The nuclear watchdog responsible for policing the Iran nuclear deal, the International Atomic Energy Agency (IAEA), confirmed in a report Monday that Iran has started enriching uranium at its underground Fordow site, in but the latest escalation in a trend which shows no sign of the sanctioned country slowing down on its vow to blow past limits set by the 2015 JCPOA.
According to the IAEA's quarterly report, Iran's enriched uranium levels and its purity "remain above the deal's limits" after months ago Iran's leaders threatened do to just this unless Washington lifts its crippling sanctions, which have left the country struggling to export its oil.
"Tehran is also enriching with more advanced centrifuges and enriching at Fordow, which the deal forbids," Reuters reports of the new findings.
This after early last week the country’s nuclear chief Ali Akbar Salehi announced on state television Iran is launching a new array of 30 advanced IR-6 centrifuges, bringing the total number to 60 IR-6 advanced centrifuges, in violation of its commitments under the nuclear deal.
Leaders in Tehran are currently feeling emboldened after President Hassan Rouhani made public in a speech on Sunday the discovery of a new oil field with over 50 billion barrels of crude in the country's south.
"I am telling the White House that in the days when you sanctioned the sale of Iranian oil and pressured our nation, the country's dear workers and engineers were able to discover 53 billion barrels of oil in a big field," Rouhani stated confidently.
But despite having the world's fourth-largest proven deposits of crude oil, now set to increase by one-third based on estimates of the new crude find in Khuzestan province, Iran has struggled to evade Washington sanctions on its energy sector and sell to other countries. Even China, once seen as a major purchaser through which Iran could weather the US "maximum pressure" storm, has also found its sanctions busting companies the target of White House punitive actions.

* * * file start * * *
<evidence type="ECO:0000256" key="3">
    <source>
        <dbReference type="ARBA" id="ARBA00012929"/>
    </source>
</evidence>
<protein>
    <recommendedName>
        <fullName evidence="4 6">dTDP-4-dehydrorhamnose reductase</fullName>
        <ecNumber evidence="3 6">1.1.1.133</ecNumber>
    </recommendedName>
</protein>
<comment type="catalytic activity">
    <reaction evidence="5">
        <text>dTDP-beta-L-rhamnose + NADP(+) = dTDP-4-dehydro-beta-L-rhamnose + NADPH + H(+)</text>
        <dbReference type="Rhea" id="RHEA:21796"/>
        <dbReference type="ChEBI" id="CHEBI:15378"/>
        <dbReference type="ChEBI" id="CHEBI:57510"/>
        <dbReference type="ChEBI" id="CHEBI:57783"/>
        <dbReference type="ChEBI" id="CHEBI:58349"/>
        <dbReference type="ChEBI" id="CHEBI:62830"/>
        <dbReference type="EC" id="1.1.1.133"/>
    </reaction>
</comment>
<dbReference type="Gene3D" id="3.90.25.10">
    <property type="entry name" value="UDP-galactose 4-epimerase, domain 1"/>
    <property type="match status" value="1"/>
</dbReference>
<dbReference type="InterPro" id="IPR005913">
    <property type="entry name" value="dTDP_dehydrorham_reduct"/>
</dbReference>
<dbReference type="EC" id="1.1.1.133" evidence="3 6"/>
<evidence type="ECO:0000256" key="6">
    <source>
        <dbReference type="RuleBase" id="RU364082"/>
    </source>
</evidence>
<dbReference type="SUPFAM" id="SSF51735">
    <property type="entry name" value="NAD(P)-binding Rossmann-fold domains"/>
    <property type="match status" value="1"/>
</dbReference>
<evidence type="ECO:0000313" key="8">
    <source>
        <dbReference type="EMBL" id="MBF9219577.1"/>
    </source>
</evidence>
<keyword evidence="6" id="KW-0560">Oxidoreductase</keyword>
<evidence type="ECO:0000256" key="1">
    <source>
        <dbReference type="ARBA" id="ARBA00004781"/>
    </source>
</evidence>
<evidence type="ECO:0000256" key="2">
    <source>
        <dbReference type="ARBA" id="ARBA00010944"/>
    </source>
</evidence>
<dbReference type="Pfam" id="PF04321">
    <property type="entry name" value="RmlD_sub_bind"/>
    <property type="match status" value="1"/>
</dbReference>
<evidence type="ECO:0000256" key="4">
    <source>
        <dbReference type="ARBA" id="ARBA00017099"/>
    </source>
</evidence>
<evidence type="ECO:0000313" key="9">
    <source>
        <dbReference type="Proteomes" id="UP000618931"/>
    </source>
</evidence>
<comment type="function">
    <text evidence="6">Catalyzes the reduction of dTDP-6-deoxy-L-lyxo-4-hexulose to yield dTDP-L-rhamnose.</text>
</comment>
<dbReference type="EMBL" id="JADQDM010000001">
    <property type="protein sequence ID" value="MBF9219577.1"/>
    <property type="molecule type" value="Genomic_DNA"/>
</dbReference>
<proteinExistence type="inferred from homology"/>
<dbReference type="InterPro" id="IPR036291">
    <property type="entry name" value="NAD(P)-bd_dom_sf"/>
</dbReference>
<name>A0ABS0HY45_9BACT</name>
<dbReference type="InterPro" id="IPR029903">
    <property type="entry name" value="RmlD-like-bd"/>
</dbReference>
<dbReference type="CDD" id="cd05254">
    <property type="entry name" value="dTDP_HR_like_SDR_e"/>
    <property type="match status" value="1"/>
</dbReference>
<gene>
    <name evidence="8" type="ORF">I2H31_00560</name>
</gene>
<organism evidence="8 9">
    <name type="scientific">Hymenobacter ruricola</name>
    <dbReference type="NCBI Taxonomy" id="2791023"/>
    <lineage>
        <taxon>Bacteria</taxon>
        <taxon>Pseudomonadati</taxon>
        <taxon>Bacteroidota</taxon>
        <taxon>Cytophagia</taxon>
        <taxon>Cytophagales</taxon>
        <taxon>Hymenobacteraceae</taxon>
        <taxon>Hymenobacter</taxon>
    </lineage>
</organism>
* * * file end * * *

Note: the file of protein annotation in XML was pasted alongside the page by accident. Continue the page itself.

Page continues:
Underscoring the urgency of the situation, IAEA officials on Monday said "it is essential for Iran to continue interactions with the agency," after Iran also expanded its number of centrifuges enriching uranium at Natanz facility, in what could soon see the nuclear program enter a point of no return.
Specifically, according to IAEA figures cited in Bloomberg, the Islamic Republic's enriched uranium stockpile rose 65% in the last quarter to 372kg, though the deal officially restricts this to no more than 300kg. In terms of purity Iran is now believed enriching up to level of 4.5%, while the deal permits 3.67%.